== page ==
Eventually I found the hostel through the help of several English speaking people who had pointed me in all directions of the compass.  I finallz arrived and found the owner working on the building.  He told me he was closed for a week because he was renovating and expanding.  He took pity on me I guess because it was 11pm, I looked like a mess and needed a place to crash.  He let me stay there for ten Euros and I had the whole place to myself.  Miran's Hostel was the place...He is an awesome guy and even more awesome to let me stay there.  Now if this had been Atlanta at 11pm, I would have been robbed and jacked up within my first five minutes of walking around lost.   Think about that and how safe these cities are over here.

So this place called Mostar with its friendly people on the Neretva River means Bridge Keeper.  Why would it be called that you asked?  Of course I have the answer for you after some careful research.  Why there is an old bridge called the Stari Most (Old Bridge) that dates back to the 16th Century Ottoman Empire.  The people of Mostar were the keepers of this important link across the river.  Stari Most had stood throughout time across the river and had survived countless wars.  But on November 9, 1993 (at 10:15am to be exact) the Croatian Defence Council destroyed this landmark on purpose.  It has since been rebuilt using the same techniques as originally.  In addition 26 of Mostar's 27 mosques dating back to the Ottoman Empire were destroyed as well.  Churches stand side by side just as in Sarajevo.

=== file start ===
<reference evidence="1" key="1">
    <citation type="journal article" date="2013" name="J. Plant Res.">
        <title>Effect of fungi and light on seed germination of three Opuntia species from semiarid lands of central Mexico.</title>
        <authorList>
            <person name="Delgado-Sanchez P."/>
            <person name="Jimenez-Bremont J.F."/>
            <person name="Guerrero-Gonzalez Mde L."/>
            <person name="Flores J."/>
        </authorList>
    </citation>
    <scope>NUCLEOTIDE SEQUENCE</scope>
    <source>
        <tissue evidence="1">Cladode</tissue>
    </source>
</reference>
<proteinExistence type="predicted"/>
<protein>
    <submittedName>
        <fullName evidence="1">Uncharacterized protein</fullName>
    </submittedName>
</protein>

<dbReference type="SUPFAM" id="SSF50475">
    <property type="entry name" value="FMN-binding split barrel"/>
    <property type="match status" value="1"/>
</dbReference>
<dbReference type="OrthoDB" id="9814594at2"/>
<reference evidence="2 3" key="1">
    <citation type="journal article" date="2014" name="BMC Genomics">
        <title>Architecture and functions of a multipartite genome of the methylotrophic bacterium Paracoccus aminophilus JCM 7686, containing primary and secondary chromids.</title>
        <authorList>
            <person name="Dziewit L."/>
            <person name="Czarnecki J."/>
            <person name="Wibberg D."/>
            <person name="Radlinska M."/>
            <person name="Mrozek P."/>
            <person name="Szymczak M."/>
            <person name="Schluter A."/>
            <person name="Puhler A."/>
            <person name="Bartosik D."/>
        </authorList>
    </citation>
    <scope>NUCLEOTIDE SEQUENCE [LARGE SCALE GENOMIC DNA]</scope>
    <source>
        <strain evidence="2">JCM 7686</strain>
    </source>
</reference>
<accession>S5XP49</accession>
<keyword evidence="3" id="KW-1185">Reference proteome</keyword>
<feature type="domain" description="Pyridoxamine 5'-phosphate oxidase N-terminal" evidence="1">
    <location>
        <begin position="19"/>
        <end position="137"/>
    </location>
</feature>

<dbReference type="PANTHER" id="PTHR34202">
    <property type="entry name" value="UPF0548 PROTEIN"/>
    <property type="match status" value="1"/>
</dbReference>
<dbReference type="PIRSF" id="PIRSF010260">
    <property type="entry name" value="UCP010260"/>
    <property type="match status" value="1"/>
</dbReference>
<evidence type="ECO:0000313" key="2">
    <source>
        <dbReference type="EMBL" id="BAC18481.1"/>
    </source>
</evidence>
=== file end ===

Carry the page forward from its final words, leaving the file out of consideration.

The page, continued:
I won't bore you with details but just know the city was under siege for 18 months from 1992 to 1993 when Bosnia and Herzegovina declared their independence from Yugoslavia.  What were you doing during that time?  Did you know this was even going on?  I don't think it was much more than an occasional item on the tv news for me.  All over Bosnia and Herzegovina hundreds of thousands of people were displaced and ethnic cleansing was rampant.  As a result of the displacements there are parts of the country that are now purely of Serbian descent and others that are purely Muslim Bosniak.  This is the same country we visited a few weeks ago when I was in Sarajevo if all this sounds familiar.